If there is a revolutionary that the continent mustn’t forget but also, always emulate. It is the pan-Africanist, Burkinabe revolutionary and President from 1983 to 1987. One may wonder what is worthy of emulation in Thomas Sankara. Well, in times like this when African is in dire need of exceptional leaders to turn her states around. Thomas Sankara is an ideal model to look up to in terms of governance, reformation and revolution.
The country called Burkina Faso is the name he gave his country formally referred to as the ‘Upper Volta’. Burkina Faso means ‘Land of Upright Men’ in Mossi and Dyula, the country’s two most widely spoken indigenous languages. Even though Thomas Sankara was the military leader of Burkina Faso which was a common feature among African nations as at the ’80s where coup d’état and counter-coups were the order of the day. He is a leader that history will always adore.
Some leaders in their khaki were impeccable even in their autocratic dispensation. Thomas Sankara born and raised in a Catholic family, his parent wanted that he attended a seminary school and become a priest. The young lad then opted for a military career from which his life turned around. During his officer training in Madagascar, he witnessed a popular uprising of students and workers that succeeded in toppling the government. Before returning to Upper Volta in 1972, Sankara attended a parachute academy in France, where he was further exposed to left-wing political ideologies. In 1974 he earned much public attention for his heroic performance in the border war with Mali, but years later he would renounce the war as useless and unjust.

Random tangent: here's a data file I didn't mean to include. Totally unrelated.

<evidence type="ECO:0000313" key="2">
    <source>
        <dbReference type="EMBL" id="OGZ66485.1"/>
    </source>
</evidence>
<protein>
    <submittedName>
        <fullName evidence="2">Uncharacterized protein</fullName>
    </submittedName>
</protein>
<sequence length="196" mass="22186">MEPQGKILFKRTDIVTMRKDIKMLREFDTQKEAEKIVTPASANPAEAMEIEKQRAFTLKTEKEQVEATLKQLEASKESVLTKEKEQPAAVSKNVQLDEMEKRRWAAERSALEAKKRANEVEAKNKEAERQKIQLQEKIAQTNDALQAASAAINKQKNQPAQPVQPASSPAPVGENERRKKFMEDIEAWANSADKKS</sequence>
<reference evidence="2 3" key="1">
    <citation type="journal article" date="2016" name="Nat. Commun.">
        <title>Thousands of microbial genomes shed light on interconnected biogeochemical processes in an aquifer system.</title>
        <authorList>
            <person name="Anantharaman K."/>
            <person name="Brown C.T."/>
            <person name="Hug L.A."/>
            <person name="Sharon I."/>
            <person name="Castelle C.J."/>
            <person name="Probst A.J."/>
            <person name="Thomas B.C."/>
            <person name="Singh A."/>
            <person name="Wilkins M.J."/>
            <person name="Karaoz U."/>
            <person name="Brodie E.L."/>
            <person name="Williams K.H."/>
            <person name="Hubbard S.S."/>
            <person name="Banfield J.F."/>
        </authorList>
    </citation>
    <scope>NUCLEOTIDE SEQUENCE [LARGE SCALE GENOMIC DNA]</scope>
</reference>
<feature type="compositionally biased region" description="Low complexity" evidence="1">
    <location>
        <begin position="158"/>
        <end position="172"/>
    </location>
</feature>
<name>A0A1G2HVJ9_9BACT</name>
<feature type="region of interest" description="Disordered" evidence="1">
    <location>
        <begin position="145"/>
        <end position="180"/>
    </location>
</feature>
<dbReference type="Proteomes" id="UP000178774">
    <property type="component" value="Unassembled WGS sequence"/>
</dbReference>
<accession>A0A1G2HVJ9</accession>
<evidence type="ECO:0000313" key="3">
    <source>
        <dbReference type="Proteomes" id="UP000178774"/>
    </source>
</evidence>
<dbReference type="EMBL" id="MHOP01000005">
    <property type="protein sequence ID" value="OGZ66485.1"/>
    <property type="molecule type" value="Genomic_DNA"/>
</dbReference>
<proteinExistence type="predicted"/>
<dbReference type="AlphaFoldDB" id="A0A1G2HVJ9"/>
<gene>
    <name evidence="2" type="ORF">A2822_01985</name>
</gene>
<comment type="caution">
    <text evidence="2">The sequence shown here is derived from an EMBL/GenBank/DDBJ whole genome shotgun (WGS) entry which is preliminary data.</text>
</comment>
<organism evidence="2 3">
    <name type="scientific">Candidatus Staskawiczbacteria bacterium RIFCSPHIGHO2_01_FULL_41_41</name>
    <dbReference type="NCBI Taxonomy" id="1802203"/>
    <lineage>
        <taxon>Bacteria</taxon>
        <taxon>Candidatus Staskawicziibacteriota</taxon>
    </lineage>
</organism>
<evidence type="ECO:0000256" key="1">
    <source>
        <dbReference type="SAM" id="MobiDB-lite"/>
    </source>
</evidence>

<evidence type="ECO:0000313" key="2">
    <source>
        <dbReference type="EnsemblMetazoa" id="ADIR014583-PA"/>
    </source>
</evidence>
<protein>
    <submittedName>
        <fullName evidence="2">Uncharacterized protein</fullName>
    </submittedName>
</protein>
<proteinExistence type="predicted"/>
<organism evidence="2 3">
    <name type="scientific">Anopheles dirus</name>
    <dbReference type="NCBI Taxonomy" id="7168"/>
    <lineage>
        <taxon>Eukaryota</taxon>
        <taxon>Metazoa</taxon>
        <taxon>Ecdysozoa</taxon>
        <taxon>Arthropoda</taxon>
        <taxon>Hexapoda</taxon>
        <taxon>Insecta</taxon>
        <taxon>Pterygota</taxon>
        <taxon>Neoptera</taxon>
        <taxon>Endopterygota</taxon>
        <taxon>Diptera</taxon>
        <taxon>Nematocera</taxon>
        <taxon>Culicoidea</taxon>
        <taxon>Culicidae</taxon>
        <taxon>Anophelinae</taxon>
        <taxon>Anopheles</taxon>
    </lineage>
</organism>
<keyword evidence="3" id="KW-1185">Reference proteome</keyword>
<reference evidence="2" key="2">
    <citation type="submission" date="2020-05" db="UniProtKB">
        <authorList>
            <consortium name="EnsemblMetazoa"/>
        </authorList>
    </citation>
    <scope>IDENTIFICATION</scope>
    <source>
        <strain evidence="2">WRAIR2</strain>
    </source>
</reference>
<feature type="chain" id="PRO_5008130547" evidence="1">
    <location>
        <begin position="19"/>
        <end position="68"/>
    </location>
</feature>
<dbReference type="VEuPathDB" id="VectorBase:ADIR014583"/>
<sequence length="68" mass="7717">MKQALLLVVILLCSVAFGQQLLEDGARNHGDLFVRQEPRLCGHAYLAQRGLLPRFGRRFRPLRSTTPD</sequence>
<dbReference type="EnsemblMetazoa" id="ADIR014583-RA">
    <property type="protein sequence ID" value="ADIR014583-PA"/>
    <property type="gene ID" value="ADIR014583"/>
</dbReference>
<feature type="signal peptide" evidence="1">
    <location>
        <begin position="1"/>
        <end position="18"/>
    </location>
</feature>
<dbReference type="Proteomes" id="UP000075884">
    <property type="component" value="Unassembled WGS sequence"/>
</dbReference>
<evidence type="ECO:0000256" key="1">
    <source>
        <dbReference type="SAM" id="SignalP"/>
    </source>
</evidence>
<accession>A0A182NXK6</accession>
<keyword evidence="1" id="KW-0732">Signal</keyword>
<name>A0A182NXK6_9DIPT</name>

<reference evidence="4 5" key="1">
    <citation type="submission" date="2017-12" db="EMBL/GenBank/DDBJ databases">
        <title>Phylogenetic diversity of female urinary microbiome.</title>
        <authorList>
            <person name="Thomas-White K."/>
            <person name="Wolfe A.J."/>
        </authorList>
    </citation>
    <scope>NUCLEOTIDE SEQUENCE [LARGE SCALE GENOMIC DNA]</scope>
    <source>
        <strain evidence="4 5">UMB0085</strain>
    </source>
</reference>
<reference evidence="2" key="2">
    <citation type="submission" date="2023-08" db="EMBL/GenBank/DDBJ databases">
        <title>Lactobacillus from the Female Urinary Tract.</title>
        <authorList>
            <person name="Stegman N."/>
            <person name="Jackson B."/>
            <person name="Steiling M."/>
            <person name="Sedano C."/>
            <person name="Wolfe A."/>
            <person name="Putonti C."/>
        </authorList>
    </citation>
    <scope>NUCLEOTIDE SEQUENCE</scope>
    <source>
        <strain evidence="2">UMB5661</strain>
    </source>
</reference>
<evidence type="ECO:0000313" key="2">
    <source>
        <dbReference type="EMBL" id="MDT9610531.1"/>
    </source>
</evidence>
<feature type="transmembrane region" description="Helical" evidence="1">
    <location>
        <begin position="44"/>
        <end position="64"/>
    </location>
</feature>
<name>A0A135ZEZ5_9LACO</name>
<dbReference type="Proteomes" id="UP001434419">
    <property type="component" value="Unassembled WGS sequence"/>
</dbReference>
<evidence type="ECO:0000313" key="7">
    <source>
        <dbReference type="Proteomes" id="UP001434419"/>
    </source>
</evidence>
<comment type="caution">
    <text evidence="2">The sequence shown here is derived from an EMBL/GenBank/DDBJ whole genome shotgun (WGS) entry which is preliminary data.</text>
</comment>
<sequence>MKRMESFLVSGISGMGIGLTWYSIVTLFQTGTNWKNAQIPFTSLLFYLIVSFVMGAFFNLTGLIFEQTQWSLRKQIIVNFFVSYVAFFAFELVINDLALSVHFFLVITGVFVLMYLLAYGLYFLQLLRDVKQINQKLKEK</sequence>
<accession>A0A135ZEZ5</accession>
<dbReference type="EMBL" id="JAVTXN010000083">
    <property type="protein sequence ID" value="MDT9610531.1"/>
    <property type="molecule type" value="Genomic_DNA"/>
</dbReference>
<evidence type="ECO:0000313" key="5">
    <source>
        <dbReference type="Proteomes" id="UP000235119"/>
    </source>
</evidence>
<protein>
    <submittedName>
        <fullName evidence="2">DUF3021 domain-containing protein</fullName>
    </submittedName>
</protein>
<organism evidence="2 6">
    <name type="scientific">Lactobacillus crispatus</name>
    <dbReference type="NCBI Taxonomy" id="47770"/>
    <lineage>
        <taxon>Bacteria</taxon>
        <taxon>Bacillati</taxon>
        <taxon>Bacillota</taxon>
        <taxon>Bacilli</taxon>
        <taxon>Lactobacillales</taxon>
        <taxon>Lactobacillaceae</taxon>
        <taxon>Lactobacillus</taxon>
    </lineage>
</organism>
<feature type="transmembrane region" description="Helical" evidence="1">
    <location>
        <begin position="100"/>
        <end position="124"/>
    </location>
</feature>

As a ruler of the country, there were some notable reforms he embarked upon that unveils the deeds of a true leader. One that had good extreme chemistry with the masses. He was, without a doubt, a Marxist. After witnessing so many revolutionary struggles and being taught by Adama Touré, the academic director who taught history and geography and was known for having progressive ideas, even though he did not publicly share them. Thomas Sankara alongside his colleagues had informal discourse about imperialism, neocolonialism, socialism and communism, the Soviet and Chinese revolutions, the liberation movements in Africa and similar topics outside of the classroom. This was the first time Sankara was systematically exposed to a revolutionary perspective on Upper Volta and the world.
One might begin to ask what is it make Thomas Sankara an unforgettable leader. Without further ado, let get into it.